👜Retail May Get Marie Kondo'd👜

👠Marie Kondo is Coming to a First Day Declaration Near You (Long Thrift Shopping)👠

2019 has already been a rough year for retailBeauty Brands LLC, a Kansas City-based brick-and-mortar retailer with 58 stores in 12 states filed for chapter 11 bankruptcy in the first week of January. Then, last week, both Shopko (367 stores) and Gymboree (~900 stores) filed for chapter 11 bankruptcy — the former hoping to avoid a full liquidation and the latter giving up hope and heading straight into liquidation (it blew its first chance in bankruptcy). And, of course, there’s still Charlotte RusseThings RememberedPayless and others to keep an eye on.

All of this has everyone on high alert. Take this piece from The Wall Street Journal. Pertaining to J.C. Penney ($JCP) and Sears Holding Corporation ($SHLDQ), the WSJ notes:

J.C. Penney Co.’s sales are falling, its stores are stuck in malls and the turnaround strategy keeps changing. Now, three months after the embattled retailer hired a new chief executive, a handful of senior positions remain vacant.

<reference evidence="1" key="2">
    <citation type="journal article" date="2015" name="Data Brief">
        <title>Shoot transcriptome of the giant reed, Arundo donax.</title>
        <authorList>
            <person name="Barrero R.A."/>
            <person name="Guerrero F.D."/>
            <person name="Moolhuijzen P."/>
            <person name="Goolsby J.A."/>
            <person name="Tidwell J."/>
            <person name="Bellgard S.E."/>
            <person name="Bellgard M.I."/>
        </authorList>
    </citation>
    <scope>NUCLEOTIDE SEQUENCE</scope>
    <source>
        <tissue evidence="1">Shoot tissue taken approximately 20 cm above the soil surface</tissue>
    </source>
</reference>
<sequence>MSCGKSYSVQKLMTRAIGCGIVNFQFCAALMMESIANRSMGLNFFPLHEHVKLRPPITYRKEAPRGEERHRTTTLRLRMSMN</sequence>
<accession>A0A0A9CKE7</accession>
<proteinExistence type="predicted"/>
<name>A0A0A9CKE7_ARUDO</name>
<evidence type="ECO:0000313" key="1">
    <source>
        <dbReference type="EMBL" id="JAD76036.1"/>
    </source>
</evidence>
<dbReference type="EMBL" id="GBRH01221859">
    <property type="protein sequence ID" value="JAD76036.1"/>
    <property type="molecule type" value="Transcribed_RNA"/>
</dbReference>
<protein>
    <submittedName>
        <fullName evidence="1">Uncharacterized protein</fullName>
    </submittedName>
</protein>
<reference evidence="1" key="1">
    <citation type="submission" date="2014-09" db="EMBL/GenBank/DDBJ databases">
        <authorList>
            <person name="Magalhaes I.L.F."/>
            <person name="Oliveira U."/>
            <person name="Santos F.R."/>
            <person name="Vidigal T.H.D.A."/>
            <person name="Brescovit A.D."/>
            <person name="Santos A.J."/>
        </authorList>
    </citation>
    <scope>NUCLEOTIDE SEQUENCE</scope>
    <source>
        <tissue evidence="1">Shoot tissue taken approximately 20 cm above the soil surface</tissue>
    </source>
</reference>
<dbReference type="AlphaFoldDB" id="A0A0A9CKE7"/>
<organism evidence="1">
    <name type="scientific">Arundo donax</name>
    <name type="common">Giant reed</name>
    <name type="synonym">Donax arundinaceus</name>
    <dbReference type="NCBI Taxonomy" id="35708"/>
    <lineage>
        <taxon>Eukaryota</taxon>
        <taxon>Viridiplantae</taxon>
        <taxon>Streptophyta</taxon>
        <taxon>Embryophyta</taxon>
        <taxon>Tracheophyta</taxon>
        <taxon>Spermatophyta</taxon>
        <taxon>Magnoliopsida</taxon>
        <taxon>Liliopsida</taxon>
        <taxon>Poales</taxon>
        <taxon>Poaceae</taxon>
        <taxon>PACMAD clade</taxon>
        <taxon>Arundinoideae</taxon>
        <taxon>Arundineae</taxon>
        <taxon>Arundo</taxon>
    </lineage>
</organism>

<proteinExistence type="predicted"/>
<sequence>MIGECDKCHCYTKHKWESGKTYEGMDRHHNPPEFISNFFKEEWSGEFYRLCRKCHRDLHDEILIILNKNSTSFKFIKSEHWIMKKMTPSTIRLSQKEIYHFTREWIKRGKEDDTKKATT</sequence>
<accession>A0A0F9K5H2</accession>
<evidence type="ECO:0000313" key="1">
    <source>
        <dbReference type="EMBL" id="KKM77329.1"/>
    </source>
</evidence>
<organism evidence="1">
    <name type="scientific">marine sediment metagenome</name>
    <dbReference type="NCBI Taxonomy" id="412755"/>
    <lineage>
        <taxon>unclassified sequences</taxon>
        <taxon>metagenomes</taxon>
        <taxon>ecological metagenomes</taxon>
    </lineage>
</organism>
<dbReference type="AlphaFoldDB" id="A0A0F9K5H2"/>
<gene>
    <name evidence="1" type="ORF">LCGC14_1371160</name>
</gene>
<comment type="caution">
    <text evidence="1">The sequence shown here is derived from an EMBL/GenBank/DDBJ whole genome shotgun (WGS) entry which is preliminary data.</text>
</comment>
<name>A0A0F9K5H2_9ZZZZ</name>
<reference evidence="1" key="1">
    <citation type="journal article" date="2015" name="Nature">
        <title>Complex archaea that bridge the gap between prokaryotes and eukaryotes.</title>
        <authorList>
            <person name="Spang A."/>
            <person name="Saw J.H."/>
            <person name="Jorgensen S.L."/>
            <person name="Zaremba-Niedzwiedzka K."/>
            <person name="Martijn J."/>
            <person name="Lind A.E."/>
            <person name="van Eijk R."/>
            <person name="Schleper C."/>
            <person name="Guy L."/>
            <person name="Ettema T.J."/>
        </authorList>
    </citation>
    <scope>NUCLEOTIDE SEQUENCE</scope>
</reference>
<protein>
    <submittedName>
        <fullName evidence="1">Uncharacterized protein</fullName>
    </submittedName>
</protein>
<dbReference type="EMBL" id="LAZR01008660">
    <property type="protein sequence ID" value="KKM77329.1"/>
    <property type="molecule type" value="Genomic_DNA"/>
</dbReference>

The series of events is prompting analysts and other industry experts to question whether Penney can avoid the fate of fellow department-store operator Sears Holdings Corp., which filed for bankruptcy and barely staved off liquidation.

The Plano, Texas-based chain was once the go-to apparel retailer for middle-class families. It and Sears had once dominated American retailing but lost their customers, first to discounters like Walmart , then to fast-fashion retailers and off-price chains like T.J. Maxx. The shift to online shopping hastened their decline.